A mix of modern and old buildings in Dnipro, located in Dnipropetrovsk Oblast. Dnipro's metropolitan area includes cities such as Kamianske and Novomoskovsk. 1201044 original (1).jpg
A mix of modern and old buildings in Dnipro, located in Dnipropetrovsk Oblast. Dnipro's metropolitan area includes cities such as Kamianske and Novomoskovsk.

Currently, Ukraine has the following 3 enclaves:

Metropolitan areas

Ukraine has five major agglomerated metropolitan areas (conurbations). These conurbation areas are not officially recognized and remain to be administered according to official oblast-raion system of subdivision.

Other divisions

Kyiv International Institute of Sociology (KIIS) geographic division of Ukraine used in their polls. Ukraine KIIS-Regional-division2.png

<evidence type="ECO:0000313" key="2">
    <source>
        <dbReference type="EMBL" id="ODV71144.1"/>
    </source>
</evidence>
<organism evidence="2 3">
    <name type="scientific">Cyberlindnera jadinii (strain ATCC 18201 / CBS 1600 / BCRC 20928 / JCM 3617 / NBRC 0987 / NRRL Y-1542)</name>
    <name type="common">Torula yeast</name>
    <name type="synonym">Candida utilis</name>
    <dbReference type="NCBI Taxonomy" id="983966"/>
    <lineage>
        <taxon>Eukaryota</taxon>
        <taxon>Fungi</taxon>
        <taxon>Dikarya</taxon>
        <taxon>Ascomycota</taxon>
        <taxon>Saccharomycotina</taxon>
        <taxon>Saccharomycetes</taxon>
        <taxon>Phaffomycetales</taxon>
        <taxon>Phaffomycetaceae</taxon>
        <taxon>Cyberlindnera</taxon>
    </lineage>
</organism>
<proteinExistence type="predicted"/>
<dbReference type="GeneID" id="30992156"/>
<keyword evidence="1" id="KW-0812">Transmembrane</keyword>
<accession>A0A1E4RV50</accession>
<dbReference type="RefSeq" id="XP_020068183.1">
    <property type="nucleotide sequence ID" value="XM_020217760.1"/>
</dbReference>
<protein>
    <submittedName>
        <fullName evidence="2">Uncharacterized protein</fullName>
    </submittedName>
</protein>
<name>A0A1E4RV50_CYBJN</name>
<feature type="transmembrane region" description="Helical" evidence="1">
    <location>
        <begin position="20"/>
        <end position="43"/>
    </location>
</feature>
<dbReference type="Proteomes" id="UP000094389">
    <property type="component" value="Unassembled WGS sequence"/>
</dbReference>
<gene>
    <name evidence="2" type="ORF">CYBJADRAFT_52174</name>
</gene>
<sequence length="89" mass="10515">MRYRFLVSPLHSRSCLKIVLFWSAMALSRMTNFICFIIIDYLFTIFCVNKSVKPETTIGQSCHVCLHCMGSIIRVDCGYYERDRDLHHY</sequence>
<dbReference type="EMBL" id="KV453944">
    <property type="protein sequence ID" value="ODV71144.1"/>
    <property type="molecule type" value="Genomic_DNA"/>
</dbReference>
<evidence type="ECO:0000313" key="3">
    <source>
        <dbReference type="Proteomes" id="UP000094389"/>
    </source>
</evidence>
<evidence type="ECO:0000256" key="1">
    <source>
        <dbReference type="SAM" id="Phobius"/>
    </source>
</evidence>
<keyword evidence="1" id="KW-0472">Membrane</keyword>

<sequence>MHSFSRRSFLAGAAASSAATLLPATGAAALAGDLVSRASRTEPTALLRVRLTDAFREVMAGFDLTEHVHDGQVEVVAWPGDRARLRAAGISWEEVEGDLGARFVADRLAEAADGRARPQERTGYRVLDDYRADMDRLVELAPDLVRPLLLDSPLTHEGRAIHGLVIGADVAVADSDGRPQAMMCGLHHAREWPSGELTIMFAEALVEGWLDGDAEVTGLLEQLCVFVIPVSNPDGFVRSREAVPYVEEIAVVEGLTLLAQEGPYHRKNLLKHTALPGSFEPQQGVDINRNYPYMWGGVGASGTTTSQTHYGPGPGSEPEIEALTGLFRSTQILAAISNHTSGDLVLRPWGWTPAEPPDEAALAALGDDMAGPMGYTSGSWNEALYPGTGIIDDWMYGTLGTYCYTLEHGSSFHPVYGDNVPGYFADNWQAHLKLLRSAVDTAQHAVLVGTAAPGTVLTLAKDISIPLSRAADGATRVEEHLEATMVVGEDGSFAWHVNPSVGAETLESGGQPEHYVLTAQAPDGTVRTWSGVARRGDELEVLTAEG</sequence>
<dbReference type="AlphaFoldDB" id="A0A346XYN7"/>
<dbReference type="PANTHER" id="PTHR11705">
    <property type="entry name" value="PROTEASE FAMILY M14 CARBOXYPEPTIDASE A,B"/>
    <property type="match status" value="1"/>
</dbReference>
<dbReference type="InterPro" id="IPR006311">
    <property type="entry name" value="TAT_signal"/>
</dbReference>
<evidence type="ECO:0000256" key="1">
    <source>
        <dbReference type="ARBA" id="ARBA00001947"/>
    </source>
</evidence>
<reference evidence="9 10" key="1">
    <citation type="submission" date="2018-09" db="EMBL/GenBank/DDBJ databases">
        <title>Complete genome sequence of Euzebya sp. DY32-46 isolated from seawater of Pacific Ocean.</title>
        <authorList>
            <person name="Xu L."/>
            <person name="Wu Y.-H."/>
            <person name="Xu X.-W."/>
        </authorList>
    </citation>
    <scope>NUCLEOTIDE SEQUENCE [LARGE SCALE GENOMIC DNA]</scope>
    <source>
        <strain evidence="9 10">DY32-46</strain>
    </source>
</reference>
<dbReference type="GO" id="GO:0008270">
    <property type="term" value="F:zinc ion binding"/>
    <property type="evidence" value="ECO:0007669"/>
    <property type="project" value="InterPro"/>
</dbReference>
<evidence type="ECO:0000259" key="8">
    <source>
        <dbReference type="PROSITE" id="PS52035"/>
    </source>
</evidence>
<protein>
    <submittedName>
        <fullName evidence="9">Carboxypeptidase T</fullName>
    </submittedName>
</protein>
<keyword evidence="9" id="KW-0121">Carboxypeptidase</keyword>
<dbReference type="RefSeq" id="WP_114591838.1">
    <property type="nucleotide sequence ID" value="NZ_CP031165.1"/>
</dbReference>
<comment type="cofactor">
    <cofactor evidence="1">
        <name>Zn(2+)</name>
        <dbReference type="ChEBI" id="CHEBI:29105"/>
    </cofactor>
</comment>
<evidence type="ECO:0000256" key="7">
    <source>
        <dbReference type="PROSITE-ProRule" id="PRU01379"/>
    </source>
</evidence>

Kyiv International Institute of Sociology (KIIS) geographic division of Ukraine used in their polls.

Beside the administrative divisions, geographical divisions are at times used for reference or statistical purposes. The division splits Ukraine into 4 to 6 geographic areas: Western Ukraine, Eastern Ukraine, Southern Ukraine, Central Ukraine, Northern Ukraine (occasionally used).

The neighboring countries such as Russia, Poland, Hungary and Romania sometimes identify certain parts of Ukraine. For example, Russia has territorial claims to Ukraine stating that the Southeastern Ukraine is part of Russia,[ citation needed ] certain political or public figures in Poland lay territorial claims to western Ukraine identifying them as Borderlands or Kreis (Kresy),[ citation needed ] the same goes for Hungary that calls Zakarpattia Oblast as Kárpátalja.[ citation needed ]

See also

Notes

  1. City municipalities that are administrated as a separate region.
  2. Often translated as province
  3. Normally identification of rural is not used with raions, while for disambiguation districts in cities are identified with those cities.
  4. Regional municipalities may include cities of oblast or republican (in case of Crimea) significance.
  5. small municipalities (councils)